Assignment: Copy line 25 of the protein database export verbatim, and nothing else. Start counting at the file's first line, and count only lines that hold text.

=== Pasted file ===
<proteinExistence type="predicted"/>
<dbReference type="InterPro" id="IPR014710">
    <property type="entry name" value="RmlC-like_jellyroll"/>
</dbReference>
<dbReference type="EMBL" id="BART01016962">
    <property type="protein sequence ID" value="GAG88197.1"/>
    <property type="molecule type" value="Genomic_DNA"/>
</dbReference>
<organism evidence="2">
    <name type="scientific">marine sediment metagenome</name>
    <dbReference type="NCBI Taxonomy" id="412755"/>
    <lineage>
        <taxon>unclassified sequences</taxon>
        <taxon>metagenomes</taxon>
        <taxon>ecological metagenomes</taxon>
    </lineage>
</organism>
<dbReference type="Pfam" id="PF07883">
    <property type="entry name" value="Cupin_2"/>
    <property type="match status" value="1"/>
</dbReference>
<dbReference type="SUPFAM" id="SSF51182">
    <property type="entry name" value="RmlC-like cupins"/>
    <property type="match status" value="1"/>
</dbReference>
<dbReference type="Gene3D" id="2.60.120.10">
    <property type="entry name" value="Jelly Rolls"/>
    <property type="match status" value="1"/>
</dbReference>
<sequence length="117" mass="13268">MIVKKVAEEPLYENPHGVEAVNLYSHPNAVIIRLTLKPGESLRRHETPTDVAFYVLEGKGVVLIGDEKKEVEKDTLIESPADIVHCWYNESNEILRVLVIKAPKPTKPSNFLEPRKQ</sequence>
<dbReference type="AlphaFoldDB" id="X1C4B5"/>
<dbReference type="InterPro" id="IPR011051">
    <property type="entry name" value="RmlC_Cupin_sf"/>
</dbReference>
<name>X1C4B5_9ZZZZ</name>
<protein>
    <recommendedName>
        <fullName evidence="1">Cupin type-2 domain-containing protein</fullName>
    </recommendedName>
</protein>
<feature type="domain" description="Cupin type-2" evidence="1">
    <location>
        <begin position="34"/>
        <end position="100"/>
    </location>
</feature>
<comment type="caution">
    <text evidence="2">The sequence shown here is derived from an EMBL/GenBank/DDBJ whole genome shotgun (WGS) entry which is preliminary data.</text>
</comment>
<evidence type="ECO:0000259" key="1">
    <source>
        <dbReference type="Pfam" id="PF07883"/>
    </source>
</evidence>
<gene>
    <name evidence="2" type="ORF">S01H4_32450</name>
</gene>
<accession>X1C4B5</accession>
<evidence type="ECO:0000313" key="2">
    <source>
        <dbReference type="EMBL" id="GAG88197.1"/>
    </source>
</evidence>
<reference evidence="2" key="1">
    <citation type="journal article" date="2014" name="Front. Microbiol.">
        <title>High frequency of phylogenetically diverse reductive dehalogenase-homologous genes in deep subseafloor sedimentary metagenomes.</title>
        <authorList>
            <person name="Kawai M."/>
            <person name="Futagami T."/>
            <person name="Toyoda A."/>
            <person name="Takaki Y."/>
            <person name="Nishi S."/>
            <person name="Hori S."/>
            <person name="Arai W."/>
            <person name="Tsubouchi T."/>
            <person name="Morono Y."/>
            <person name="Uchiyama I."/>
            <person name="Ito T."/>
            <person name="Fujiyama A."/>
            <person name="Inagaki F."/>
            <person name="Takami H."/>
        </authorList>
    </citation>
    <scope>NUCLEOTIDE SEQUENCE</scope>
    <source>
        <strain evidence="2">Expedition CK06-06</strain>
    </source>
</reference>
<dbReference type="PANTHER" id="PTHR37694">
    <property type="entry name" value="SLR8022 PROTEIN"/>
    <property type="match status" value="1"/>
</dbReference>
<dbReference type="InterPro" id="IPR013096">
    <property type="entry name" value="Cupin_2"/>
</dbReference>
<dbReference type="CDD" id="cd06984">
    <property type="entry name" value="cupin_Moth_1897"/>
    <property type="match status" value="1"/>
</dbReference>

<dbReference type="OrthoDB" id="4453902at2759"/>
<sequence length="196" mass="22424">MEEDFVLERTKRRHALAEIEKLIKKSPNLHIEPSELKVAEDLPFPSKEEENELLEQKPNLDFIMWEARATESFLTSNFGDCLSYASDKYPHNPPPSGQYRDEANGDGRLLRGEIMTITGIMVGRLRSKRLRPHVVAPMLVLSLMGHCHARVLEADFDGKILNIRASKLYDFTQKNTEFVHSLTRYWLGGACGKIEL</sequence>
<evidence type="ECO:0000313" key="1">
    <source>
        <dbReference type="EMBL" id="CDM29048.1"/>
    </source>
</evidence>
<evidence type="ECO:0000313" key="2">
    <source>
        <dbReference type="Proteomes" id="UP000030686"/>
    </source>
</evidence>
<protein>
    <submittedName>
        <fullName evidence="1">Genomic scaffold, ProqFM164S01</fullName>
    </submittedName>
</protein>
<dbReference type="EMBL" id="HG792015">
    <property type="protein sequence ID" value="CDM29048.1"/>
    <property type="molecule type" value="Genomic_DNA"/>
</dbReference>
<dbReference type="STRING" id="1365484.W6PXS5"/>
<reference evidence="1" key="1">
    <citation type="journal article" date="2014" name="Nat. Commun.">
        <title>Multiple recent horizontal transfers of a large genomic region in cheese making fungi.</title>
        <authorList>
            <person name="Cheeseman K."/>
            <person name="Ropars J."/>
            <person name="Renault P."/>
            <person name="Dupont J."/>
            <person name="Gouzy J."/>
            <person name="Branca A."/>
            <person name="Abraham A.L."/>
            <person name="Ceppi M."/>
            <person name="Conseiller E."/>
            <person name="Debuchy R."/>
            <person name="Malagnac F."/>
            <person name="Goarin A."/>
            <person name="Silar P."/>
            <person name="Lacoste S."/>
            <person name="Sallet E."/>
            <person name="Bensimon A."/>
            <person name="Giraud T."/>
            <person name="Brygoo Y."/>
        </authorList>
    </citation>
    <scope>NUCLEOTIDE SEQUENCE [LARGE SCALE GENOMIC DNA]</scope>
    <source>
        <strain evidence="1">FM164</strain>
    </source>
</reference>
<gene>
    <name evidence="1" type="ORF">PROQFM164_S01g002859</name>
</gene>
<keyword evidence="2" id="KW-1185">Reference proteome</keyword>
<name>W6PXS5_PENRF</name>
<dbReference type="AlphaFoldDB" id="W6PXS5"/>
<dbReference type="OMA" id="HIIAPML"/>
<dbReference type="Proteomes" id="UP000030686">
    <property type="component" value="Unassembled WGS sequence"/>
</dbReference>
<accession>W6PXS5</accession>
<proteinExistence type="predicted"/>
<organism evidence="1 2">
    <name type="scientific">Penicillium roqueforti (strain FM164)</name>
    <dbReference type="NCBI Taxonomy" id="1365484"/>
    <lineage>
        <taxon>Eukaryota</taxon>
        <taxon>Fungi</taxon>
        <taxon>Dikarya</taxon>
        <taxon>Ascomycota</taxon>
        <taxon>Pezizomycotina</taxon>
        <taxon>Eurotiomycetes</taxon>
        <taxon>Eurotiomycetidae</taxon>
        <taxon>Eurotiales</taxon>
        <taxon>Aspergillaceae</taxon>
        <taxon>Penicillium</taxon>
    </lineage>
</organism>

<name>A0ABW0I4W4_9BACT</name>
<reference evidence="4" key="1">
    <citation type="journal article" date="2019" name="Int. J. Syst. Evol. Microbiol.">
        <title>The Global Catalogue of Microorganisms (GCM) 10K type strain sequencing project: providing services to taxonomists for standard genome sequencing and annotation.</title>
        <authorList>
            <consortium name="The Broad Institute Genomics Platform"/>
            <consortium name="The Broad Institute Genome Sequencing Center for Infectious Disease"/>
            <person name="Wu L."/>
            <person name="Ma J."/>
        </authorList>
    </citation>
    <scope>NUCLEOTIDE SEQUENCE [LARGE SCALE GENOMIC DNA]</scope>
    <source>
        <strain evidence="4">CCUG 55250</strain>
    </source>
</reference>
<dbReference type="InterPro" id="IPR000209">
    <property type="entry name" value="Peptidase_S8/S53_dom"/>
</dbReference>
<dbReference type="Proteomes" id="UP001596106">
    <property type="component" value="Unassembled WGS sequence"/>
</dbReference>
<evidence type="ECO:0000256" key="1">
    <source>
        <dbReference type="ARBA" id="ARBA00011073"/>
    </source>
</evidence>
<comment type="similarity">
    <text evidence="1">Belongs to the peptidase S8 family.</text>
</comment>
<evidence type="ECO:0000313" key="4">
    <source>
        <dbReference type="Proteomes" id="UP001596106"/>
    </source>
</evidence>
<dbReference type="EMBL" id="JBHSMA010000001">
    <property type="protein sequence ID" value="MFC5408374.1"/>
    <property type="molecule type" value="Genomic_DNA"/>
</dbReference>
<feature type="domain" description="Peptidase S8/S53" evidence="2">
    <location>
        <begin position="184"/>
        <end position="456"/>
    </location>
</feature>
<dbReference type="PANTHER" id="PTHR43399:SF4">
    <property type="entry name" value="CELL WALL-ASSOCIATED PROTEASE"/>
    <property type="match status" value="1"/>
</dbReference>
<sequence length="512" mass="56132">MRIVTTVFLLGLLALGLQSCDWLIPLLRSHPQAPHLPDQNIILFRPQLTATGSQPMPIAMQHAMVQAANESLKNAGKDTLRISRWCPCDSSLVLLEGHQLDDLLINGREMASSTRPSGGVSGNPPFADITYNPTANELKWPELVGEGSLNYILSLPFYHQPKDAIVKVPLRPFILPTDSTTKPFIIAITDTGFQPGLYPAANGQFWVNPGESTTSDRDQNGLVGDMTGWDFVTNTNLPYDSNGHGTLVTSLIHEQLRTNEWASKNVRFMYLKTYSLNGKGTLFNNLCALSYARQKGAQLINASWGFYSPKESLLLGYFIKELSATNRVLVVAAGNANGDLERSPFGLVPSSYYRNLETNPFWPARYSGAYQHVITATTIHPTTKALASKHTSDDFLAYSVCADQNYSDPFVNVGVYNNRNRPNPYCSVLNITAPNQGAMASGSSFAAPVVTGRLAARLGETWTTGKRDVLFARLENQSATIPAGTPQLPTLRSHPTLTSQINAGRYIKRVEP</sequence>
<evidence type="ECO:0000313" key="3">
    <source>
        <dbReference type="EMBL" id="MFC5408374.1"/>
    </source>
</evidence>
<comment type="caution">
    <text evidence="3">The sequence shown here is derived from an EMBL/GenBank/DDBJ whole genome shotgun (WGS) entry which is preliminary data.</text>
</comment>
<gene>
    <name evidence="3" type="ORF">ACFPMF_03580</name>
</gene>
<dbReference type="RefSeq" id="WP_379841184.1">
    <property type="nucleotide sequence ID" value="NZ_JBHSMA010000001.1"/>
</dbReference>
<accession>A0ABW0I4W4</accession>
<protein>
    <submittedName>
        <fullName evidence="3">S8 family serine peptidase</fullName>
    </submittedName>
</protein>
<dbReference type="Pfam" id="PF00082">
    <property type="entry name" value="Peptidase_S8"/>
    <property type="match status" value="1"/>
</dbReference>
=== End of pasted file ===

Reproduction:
</dbReference>